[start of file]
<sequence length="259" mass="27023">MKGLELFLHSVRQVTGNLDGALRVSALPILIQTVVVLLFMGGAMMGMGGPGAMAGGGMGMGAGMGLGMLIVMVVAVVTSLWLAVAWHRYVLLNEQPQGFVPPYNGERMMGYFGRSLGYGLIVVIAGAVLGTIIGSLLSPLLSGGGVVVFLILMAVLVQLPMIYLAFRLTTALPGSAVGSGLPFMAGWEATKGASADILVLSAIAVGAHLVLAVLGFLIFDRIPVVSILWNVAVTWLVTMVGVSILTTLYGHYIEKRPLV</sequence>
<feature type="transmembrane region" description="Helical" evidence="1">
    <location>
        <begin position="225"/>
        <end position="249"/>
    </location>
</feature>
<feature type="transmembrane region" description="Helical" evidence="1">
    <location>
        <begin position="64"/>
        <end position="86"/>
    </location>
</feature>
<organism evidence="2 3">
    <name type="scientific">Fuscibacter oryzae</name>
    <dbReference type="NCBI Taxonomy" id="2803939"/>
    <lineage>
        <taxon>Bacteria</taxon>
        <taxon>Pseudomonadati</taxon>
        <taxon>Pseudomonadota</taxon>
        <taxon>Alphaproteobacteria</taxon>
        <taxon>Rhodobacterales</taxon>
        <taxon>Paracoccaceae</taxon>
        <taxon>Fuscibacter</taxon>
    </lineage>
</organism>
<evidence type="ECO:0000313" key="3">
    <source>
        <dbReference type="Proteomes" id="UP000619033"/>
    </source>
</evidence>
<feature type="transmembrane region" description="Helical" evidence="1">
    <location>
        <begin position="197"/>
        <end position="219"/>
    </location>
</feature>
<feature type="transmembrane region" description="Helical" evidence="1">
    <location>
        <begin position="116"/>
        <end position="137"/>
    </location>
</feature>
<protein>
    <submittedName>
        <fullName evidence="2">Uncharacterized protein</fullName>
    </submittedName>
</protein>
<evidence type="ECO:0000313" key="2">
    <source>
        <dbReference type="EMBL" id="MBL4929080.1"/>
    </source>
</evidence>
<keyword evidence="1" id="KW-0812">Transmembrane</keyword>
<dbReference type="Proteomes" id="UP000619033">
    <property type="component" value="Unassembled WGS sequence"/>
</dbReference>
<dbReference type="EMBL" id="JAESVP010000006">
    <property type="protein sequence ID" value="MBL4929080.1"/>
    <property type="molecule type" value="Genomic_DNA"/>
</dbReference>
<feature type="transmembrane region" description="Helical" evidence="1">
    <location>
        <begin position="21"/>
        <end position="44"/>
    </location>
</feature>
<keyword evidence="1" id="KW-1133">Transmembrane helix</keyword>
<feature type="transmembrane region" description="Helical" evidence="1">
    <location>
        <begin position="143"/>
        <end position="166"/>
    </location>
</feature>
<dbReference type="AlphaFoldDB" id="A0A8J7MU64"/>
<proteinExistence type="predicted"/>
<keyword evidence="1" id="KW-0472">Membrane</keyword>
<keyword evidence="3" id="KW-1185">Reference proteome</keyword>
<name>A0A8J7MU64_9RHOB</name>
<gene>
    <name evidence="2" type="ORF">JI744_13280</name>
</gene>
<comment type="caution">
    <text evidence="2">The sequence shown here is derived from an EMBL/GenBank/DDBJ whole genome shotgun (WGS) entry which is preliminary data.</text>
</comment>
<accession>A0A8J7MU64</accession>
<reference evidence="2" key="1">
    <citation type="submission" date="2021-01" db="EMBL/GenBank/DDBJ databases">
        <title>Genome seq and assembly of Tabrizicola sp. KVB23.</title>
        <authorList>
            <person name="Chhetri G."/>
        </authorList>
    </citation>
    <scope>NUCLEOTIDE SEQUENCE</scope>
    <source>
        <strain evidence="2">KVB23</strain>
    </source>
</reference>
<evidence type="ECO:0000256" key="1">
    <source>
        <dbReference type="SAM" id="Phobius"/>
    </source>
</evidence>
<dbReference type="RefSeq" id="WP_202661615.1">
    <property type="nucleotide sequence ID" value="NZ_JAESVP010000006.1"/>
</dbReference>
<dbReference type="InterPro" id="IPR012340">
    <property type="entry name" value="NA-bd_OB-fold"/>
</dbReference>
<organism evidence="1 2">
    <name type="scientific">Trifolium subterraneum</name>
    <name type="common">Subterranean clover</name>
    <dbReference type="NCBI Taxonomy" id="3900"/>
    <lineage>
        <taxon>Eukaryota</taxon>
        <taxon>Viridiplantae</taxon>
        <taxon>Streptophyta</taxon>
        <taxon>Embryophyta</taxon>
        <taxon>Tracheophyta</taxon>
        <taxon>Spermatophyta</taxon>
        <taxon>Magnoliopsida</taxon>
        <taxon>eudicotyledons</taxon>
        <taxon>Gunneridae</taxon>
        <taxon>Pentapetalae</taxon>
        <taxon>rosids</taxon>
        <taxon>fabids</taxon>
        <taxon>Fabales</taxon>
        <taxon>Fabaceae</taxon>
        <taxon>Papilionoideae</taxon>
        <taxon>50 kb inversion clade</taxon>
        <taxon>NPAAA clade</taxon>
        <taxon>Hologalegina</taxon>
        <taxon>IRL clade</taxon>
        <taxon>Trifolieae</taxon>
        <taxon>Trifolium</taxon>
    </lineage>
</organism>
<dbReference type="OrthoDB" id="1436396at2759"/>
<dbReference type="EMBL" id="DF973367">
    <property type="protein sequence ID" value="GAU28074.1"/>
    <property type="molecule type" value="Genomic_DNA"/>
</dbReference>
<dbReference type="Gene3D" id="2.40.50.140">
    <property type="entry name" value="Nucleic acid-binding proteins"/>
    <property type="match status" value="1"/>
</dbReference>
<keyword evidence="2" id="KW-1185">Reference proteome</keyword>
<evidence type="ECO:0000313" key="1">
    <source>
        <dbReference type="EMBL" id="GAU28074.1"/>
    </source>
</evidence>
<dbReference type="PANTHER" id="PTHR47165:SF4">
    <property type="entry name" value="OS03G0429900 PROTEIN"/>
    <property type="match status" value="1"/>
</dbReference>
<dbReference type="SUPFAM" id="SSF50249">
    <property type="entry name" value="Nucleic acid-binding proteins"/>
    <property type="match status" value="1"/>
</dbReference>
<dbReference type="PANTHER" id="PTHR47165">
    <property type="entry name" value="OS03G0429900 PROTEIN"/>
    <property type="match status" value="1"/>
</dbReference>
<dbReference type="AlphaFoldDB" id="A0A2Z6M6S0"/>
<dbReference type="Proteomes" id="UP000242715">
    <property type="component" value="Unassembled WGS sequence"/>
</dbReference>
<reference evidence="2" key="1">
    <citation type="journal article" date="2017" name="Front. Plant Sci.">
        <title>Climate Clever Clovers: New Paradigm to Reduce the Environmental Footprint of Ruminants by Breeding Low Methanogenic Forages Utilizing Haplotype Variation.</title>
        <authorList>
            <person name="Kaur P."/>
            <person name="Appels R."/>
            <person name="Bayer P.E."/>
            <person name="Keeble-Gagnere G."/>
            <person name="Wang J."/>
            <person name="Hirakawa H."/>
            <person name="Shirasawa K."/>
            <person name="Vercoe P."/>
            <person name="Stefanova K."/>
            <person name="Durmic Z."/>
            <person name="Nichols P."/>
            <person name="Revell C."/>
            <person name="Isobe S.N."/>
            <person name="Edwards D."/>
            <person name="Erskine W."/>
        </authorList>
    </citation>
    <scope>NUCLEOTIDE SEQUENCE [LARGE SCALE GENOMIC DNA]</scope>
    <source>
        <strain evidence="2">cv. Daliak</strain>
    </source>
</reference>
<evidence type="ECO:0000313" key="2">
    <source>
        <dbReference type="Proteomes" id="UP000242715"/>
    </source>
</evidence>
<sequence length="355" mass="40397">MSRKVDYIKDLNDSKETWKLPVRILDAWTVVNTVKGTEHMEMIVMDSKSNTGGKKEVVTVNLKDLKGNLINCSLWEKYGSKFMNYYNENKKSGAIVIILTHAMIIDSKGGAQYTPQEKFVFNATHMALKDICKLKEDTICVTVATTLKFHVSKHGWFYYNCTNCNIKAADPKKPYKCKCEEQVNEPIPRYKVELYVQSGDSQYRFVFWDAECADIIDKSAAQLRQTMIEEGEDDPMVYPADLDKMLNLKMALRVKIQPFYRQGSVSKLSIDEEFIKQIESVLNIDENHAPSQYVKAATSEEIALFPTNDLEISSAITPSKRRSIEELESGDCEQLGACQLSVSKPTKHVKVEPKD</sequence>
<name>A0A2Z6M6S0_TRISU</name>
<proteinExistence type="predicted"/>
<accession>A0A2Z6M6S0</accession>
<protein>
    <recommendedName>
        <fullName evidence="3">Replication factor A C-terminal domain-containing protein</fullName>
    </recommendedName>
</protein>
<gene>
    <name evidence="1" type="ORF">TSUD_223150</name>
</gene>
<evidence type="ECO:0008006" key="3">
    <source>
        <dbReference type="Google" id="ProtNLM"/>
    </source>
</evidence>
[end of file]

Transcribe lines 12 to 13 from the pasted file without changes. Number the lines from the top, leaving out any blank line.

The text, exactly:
    </location>
</feature>